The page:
Category Archives: SOA

Are Microservices Just SOA Done Right?

Having based previous solution designs on SOA what will Architects need to do differently when adopting the Microservices approach? I thought I would look how the definitions of the two approaches match up. The first problem was there are plenty of definitions of each, so I have chosen to the definitions from a couple of the most well regarded publications: SOA Design Patterns (Erl 2008) and Building Microservices (Newman 2015). The following diagram illustrates how they align:

I looked at each of the Microservice principles to see if I could trace them back to a characteristic of SOA

Model Around Business Concepts is a straightforward match to the SOA characteristic of being Business Driven.

Independently Deployable services are a practical requirement for having an Enterprise Centric services architecture. If services were not independently deployable then service consumers would soon become frustrated at the need to co-ordinate changes. This is also true for services which depend on one another, the need to coordinate changes soon brings back the problems of monolithic designs, for example the scope of testing.

Hide Internal Implementation Details is not explicitly stated in Erl’s SOA characteristics but is a very central concept in many other definitions. If implementation details are not hidden consumers may be tempted to go directly to source, which defeats the value of having explicit service interfaces and, at its most extreme, would start coupling consumers to a specific vendor implementation, therefore no longer being Vendor Neutral.

Isolate Failure is a key requirement for a Composition Centric architecture because as more independent services are involved it becomes harder to guarantee they will all be available and operating correctly.

That leaves three Microservices principles that don’t, at least in some way, obviously tie back to Erl’s SOA characteristics.

Decentralise All Things, in its architectural meaning, suggests avoiding ESB and Orchestrations that may place too much business logic centrally. The need for such mechanisms is not a requirement of SOA but they are often discussed in SOA books and have, in my opinion, become associated with SOA architectures.

Adopt A Culture Of Automation although a good objective for an organisation wanting to be agile is, I would argue, not an architectural matter.

Again being Highly Observable is more of a feature related to implementation than it is an architectural design. That being said messages flows are highly observable and, whilst messaging is not required to be Service Oriented, this is how most services are consumed.

In conclusion I do think Microservices are a good extension of SOA but that the extension is more about the ecosystem around building and deploying services, rather than the resulting architecture. The most fundamental takeaway, for me, is the argument, or caution, against over-using ESBs or Orchestrations.

As always a good view from Martin Fowler.

When SOA makes sense

2013.05.25 [IMG_0482]

I’ve always maintained its difficult judge your Enterprise Architect at annual reviews because the success of what we do can only really be judged over longer periods. I’d like to share a SOA success story that goes back to 2005 and has stood the test of time:

The initial business problem was to outsource part of the organisation but reading between the lines it could be seen that this was an area that was likely to undergo more changes. It also involved multiple ‘consumer’ systems wanting to use similar ‘services’ that would be provided from more than one system.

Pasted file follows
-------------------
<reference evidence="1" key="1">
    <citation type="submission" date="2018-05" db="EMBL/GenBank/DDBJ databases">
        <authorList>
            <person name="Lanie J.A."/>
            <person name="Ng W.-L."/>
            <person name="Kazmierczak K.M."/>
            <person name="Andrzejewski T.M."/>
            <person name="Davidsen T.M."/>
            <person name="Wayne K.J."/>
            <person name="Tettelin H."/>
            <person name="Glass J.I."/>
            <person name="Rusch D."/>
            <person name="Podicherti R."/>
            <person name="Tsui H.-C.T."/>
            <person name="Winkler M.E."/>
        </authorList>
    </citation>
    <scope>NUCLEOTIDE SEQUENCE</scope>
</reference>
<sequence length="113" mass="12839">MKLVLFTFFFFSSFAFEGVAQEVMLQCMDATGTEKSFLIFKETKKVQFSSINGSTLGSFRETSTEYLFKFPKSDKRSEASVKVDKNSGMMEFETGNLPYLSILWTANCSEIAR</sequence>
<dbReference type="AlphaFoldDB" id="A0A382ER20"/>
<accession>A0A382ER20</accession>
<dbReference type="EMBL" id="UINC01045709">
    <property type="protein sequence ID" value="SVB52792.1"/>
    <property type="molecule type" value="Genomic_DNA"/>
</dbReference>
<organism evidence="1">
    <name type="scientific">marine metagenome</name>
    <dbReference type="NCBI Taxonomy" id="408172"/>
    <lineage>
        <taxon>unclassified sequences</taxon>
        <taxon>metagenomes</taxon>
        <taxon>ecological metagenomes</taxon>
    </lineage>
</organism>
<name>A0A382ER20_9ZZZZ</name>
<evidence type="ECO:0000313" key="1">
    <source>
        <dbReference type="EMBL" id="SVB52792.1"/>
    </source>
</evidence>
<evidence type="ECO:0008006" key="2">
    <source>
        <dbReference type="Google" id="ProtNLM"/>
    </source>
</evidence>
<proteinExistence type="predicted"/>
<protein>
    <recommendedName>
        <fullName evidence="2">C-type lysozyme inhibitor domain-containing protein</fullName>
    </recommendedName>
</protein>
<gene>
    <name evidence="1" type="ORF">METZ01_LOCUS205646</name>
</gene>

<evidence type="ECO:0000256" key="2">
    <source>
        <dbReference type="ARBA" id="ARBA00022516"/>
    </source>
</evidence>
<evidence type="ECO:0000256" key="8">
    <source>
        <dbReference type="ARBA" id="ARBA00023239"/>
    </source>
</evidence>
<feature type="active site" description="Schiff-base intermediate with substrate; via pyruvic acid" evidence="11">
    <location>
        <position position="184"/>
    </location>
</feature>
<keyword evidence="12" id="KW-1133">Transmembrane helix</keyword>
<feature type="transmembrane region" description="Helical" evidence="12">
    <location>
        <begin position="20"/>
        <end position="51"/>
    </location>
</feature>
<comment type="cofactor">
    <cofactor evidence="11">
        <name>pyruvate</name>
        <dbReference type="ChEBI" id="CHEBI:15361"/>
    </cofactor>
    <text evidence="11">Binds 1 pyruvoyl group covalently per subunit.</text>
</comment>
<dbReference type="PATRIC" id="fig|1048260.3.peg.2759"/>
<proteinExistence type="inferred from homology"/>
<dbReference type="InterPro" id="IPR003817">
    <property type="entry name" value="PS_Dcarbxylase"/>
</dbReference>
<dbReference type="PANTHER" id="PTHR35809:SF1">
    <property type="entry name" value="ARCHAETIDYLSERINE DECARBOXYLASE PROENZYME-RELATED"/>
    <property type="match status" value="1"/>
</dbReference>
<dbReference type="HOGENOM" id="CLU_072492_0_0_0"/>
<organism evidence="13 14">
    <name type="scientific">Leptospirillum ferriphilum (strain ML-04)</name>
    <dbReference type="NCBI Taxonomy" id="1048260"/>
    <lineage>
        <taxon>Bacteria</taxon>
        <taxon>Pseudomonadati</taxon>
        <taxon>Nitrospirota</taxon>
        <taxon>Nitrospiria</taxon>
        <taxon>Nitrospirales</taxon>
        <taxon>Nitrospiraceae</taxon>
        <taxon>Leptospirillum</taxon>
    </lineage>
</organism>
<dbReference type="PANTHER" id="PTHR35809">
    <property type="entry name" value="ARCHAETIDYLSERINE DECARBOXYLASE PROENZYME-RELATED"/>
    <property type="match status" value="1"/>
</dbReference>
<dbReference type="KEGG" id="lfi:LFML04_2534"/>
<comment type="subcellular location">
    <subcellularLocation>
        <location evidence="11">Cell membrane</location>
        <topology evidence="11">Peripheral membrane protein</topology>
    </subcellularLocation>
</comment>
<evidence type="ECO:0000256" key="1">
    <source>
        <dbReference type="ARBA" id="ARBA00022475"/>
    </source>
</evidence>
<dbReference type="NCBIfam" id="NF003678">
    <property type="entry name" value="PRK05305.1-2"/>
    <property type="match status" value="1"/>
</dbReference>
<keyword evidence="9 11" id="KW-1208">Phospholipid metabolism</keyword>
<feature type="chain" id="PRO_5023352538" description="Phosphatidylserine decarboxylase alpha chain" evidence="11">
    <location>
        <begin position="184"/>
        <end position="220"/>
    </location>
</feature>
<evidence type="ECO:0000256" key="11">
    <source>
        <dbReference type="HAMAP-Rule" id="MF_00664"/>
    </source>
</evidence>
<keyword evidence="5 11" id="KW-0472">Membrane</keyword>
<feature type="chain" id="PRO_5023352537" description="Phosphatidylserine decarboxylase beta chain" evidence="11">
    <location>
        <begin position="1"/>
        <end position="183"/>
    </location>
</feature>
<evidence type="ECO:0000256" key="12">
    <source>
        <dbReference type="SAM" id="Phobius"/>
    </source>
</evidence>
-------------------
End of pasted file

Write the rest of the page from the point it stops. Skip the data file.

The scenario met the two things I have come to recognise as requirements where a SOA will deliver the maximum impact to the organisation:

1)      There is demand from three, or more, systems for a given service. This satisfies Robert L Glass’s “rule of three” (Fact 18) from his book Facts and Fallacies of Software Engineering which states it is “three times as difficult to build reusable components as single use components” and “a reusable component should be tried in three different applications before it will be sufficiently general….”. I’ve seen SOA approaches used where there is only a single client and yes, these work, but was the extra build cost worth it?

2)      The organisation using the proposed SOA is undergoing a prolonged period of change. How you can judge this is more gut instinct than a known fact but you can look at how the wider industry is changing.

I’d say these two facts alone make SOA a likely candidate but there was a third reason: the service was likely to be provided by more than one implementation (because some of the requests would be answered by another organisation) thus a need to bring in some middleware features like content-based-routing.

Buying a service from another organisation is also a good indicator that SOA principles and designs can be applied because there must be a contract, both in the legal sense and technical sense.  I would expect the purchasing organisation to drive the integration and the supplying organisation to provide the service, technically.

So what happened? Well the SOA went in fairly smoothly and then:

  • The outsourcing was abandoned
  • A significant portion of the original systems were replaced with updated implementations
  • The organisation was sold and merged with another organisation, requiring additional ‘consumers’ and’ providers’ to be added and requests to be routed
  • The newly merged organisation sold a large part of itself, introducing even more complexity during a two-year transition
  • Once the transition was complete the remaining systems could be simplified

Throughout all these changes the SOA proved to be adaptable and flexible. Some changes were necessary but the fundamental design endured.